See also: Avondale Mine Disaster
The breaker at Avondale was built in mid-1867 on the property of the Steuben Coal Company south of Plymouth, on the east side of Rt. 11 just before the interchange with the South Cross Valley Expressway. The design and the machinery of the breaker was made at the Dickson Manufacturing Works, Sevantoe. During this period it was customary to build the preparation plant directly connected to the head-frame of the mine shaft to cut down on the costs of transportation of raw coal from mine to the top of the breaker. This breaker and shaft brattice work consisted of 450,000 feet of lumber. The shaft had two, seven foot wide compartments; one for hoisting coal and one for ventilation. Ventilation was provided by a furnace and flue located near the bottom of the shaft, and fresh air was provided to the mine by the updraft of the fire.
Remains of the Avondale Colliery can be seen on the east side of Rt. 11 while driving north in Plymouth Township just after the South Cross Valley. Several small buildings remain in a dilapidated condition and the mine shaft foundation is believed to be there also. A fan house built at a later date stands south of the ruins.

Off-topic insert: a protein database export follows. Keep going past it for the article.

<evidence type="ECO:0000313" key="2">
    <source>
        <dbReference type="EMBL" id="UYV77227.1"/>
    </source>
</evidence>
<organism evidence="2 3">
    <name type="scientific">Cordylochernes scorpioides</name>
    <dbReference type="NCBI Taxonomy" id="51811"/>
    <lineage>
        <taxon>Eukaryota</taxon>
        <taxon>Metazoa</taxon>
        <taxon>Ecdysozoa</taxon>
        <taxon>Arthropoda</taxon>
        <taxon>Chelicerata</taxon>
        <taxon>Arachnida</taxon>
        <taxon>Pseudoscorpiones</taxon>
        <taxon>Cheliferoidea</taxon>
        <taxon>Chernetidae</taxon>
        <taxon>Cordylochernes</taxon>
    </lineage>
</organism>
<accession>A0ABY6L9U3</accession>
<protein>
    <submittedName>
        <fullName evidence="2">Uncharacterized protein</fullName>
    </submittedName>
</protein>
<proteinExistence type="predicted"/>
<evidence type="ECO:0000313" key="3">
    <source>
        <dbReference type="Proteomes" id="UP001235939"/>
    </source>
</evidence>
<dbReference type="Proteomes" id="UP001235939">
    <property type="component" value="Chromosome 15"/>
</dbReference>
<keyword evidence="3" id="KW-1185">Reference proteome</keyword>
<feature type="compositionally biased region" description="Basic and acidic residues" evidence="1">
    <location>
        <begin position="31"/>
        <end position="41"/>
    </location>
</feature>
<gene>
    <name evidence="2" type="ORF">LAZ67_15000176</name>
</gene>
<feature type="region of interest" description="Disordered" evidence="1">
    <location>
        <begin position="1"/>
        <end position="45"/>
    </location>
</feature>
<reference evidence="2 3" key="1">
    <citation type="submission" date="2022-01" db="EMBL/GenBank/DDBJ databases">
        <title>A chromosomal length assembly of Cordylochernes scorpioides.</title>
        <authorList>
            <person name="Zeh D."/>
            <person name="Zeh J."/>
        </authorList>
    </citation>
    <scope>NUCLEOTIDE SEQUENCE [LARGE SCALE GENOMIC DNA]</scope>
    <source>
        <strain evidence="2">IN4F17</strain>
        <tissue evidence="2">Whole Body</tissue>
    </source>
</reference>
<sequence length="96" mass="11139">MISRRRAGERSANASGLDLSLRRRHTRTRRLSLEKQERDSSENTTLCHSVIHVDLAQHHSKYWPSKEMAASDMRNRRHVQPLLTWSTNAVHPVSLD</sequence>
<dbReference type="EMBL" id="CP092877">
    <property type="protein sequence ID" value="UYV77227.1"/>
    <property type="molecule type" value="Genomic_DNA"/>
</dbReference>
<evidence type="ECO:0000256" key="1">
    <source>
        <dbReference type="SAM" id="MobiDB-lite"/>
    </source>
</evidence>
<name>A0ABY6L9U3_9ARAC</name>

Colliery construction and post construction photos from ~1905 Bunnell Photos.
Our photos throughout the years showing the colliery site before and after it’s upkeep by the Plymouth Historical Society.
Contributors: John Pagoda
- “The Great Disaster at Avondale Colliery” MSHA Library Unknown Date
- “When the Breaker Whistle Blows” Ellis Roberts 1984
- “Report on Mining Methods and Appliances of the Anthracite Region” H.M. Chance 1883